Just pick out the China and move to Vermont ….was a phrase I heard the other day on Modern Family.  As usual, my husband and I heard two different things:  he heard there was a wedding planned and I thought the actor was inferring that often in life what we expect doesn’t happen…I must have missed the intent because I was focused on hearing the destination China yet he might end up in Vermont.  After reading that funny blog of the teacher’s time in the UAE, I decided to write mine and will present it in two sections.  I think this is a classic case of expectations  meets reality.  And some of you might really enjoy the story!  So, here is part I.   

   Facebooking is something I want to talk about today.  I consider it an active verb because I remember those potential friends from when I had officially accepted my job in the United Arab Emirates.  I began my facebook account by “friending” teachaway and from there I had access to troll the discussion boards and make friends with other teachers who were in the UAE and those who were considering the position.  It was my first experience in social media because I didn’t have a MySpace account.  My husband was away at work and I would sit in front of the computer in my office room reading the board and chatting in time with new friends.  One friend was even in the immediate Florida area about an hour away.  It was exciting to read the postings and even more so to accept friends from different areas including Brooklyn, Canada, Louisiana, and Michigan.  I became very attached to their stories and looked forward to meeting them.  Since I had sold my car, I didn’t go many places as the money from the car sale would be the money to support me for the first month until the paychecks clicked in.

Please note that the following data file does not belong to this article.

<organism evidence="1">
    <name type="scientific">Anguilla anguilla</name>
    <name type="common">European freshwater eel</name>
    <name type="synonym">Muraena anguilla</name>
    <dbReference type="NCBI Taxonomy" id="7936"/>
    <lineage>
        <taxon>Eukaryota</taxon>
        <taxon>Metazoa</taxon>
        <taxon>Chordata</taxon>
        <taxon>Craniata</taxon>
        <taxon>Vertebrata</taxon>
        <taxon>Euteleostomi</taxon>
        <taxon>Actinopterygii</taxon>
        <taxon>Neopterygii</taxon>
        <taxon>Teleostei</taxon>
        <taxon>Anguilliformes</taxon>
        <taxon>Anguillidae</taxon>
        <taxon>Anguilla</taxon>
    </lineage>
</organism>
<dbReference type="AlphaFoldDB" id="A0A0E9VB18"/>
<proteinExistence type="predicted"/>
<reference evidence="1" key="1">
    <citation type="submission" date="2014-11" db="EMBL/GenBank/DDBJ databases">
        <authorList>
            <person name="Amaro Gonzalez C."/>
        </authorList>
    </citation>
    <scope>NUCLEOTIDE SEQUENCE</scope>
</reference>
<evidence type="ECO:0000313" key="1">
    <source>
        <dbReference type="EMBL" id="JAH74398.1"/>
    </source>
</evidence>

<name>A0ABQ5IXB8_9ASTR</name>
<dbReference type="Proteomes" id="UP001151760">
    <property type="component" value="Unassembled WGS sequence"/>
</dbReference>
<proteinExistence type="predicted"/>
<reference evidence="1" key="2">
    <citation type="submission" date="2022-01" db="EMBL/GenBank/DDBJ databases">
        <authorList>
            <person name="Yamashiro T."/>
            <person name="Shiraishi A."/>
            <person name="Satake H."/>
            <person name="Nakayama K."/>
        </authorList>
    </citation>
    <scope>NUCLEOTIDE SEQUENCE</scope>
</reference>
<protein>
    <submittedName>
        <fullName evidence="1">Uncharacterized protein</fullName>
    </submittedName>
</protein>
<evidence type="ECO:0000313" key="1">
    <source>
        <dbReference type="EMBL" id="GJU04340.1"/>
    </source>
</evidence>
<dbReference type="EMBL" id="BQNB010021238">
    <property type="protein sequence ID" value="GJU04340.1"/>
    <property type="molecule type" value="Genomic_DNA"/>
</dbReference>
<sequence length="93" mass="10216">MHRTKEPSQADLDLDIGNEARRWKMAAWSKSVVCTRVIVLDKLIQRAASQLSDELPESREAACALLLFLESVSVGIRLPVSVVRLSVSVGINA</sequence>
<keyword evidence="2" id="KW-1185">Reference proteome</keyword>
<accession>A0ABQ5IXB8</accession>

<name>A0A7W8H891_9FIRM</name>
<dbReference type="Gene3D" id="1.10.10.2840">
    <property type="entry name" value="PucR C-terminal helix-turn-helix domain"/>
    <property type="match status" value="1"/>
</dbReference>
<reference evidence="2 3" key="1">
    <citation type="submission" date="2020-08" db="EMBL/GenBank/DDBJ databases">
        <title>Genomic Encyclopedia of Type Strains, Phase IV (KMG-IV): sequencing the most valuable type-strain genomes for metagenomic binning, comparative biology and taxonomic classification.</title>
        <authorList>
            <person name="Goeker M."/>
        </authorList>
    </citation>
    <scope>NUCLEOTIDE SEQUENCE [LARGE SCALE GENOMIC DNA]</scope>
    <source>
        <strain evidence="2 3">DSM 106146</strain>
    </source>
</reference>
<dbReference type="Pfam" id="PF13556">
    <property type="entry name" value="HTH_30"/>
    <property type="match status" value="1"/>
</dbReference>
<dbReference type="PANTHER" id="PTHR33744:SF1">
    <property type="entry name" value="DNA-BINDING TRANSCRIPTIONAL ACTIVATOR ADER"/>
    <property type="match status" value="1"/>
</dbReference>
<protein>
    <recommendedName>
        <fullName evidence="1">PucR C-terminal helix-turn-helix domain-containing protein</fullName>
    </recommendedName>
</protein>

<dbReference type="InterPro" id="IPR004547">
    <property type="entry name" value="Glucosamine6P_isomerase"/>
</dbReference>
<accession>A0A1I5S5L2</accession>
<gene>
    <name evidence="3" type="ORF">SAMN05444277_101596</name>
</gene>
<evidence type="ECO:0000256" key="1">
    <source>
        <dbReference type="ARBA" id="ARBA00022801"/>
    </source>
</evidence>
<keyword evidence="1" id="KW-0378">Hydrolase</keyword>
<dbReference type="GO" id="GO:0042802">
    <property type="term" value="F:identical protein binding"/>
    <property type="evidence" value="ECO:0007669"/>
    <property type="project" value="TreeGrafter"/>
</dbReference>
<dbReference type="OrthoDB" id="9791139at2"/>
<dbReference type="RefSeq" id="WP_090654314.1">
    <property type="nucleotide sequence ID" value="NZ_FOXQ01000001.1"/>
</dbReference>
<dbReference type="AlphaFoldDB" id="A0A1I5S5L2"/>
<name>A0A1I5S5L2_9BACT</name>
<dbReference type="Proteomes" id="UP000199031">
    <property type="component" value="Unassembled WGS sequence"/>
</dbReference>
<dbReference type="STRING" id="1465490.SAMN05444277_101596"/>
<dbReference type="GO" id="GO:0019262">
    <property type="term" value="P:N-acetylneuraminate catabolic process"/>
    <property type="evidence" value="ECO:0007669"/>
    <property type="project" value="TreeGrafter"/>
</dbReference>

There was also some apprehension because the first group which left for the UAE one year before had some difficulty with school situations, housing, money, etc.  I remember reading one teacher’s account of a Principal who did not want her there and was very hostile and unsupportive.  It wasn’t until I landed in the UAE that I learned more of the ambiguity with which the foreign teachers were embraced or rather the best way to state this apathy is they were not always embraced by the Administration and the native Emiratis.  It depended on where you were placed.  And facebook was funny in the way that real life doesn’t mirror virtual reality and that the same teachers who were friendly when chatting on the computer wanted no part of face to face reality.  In other words, you were on your own.  There was one particular chat thread that I followed along with many others called the lonely hearts club.  I knew that initially I was going away alone and hoped that my husband would join me.  But we felt it best that he stayed with his job, our home, and our older dog.